Open Access Honors Program Thesis
Language and languages--Study and teaching; Language teachers; Teachers' backgrounds;
In the field of world language teaching, there is a multitude of research in English as a Second Language (ESL) and English as a Foreign Language (EFL). The problem, however, is that the research regarding world language classrooms at the U.S. American secondary level is minimal. Improvement in the educational system is unlikely if little is actually known about it. In other words, a system cannot change and evolve unless researchers are able to identify the factors requiring change. Furthermore, there is almost no research regarding the linguistic background of secondary teachers - whether native or non-native speakers - and the impact that they have on their classrooms and world language students as a whole. This research adds to that previously minimal research in hopes of bettering education for world language students as well as high school world language classrooms in the United States.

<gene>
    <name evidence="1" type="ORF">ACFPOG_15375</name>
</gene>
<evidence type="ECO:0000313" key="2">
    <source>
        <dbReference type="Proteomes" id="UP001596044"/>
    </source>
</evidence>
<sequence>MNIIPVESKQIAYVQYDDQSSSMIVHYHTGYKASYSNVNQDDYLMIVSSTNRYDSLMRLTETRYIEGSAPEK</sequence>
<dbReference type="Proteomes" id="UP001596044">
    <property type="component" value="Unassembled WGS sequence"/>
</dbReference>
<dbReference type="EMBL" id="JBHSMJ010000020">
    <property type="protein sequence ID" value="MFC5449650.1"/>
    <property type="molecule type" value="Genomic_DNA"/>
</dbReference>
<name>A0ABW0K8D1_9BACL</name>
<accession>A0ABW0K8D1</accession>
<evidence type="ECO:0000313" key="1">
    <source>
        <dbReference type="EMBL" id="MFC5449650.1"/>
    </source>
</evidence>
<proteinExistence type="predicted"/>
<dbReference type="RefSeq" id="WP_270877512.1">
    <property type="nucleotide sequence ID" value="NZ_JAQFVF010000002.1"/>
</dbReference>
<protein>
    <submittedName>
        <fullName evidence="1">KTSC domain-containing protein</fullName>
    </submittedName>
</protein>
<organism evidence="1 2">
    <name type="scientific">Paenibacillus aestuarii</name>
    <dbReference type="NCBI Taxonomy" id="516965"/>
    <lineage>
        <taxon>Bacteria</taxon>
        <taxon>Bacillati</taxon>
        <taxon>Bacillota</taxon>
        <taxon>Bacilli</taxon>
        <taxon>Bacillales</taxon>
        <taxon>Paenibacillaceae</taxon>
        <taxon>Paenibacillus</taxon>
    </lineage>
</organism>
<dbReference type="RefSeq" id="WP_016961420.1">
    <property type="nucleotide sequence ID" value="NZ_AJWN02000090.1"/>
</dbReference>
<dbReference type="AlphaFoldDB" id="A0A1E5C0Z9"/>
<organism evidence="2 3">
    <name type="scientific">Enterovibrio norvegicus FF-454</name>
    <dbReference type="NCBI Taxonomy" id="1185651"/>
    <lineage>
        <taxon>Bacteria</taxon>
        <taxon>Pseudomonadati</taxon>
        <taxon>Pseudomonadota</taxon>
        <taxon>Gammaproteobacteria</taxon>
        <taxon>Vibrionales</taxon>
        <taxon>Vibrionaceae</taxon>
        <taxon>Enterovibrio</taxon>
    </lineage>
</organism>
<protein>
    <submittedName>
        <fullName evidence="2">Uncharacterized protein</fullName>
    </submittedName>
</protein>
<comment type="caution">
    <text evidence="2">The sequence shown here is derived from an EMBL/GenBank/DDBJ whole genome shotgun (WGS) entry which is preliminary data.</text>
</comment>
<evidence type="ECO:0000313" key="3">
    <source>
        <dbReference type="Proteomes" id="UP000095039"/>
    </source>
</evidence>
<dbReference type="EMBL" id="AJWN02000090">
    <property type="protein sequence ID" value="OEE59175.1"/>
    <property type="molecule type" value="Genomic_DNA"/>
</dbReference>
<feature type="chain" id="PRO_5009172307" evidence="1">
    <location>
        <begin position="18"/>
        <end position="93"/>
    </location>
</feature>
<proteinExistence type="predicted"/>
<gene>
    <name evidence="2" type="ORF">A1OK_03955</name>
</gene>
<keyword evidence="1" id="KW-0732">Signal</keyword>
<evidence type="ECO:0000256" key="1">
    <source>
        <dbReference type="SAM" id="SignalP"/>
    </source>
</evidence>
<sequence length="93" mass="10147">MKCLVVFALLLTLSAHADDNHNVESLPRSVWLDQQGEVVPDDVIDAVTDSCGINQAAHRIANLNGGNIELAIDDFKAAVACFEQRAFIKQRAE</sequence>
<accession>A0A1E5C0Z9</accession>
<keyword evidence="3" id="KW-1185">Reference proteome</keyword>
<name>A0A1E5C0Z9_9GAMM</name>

The study researched the impact that a world language teacher's native speaking (NS) or non-native speaking (NNS) status has on his or her high school modern language students and classroom environment. The study as a whole revealed the correlation between the teacher’s linguistic background and three areas: 1) teaching benefits and drawbacks, 2) effect(s) on students and their attitudes, and 3) impact on classroom environment. In a field where the predominant focus of research has been on ESL and EFL classrooms with very little in modern language classrooms, this research examined the impact that modern language teachers’ linguistic backgrounds have on U.S. American secondary world language education.
Year of Submission
Department of Languages and Literatures
University Honors Designation
A thesis submitted in partial fulfillment of the requirements for the designation University Honors
1 PDF file (48 pages)
© 2014 Sarah Bair
Bair, Sarah, "The impact of the linguistic backgrounds of world language teachers on secondary world language classrooms" (2014). Honors Program Theses. 125.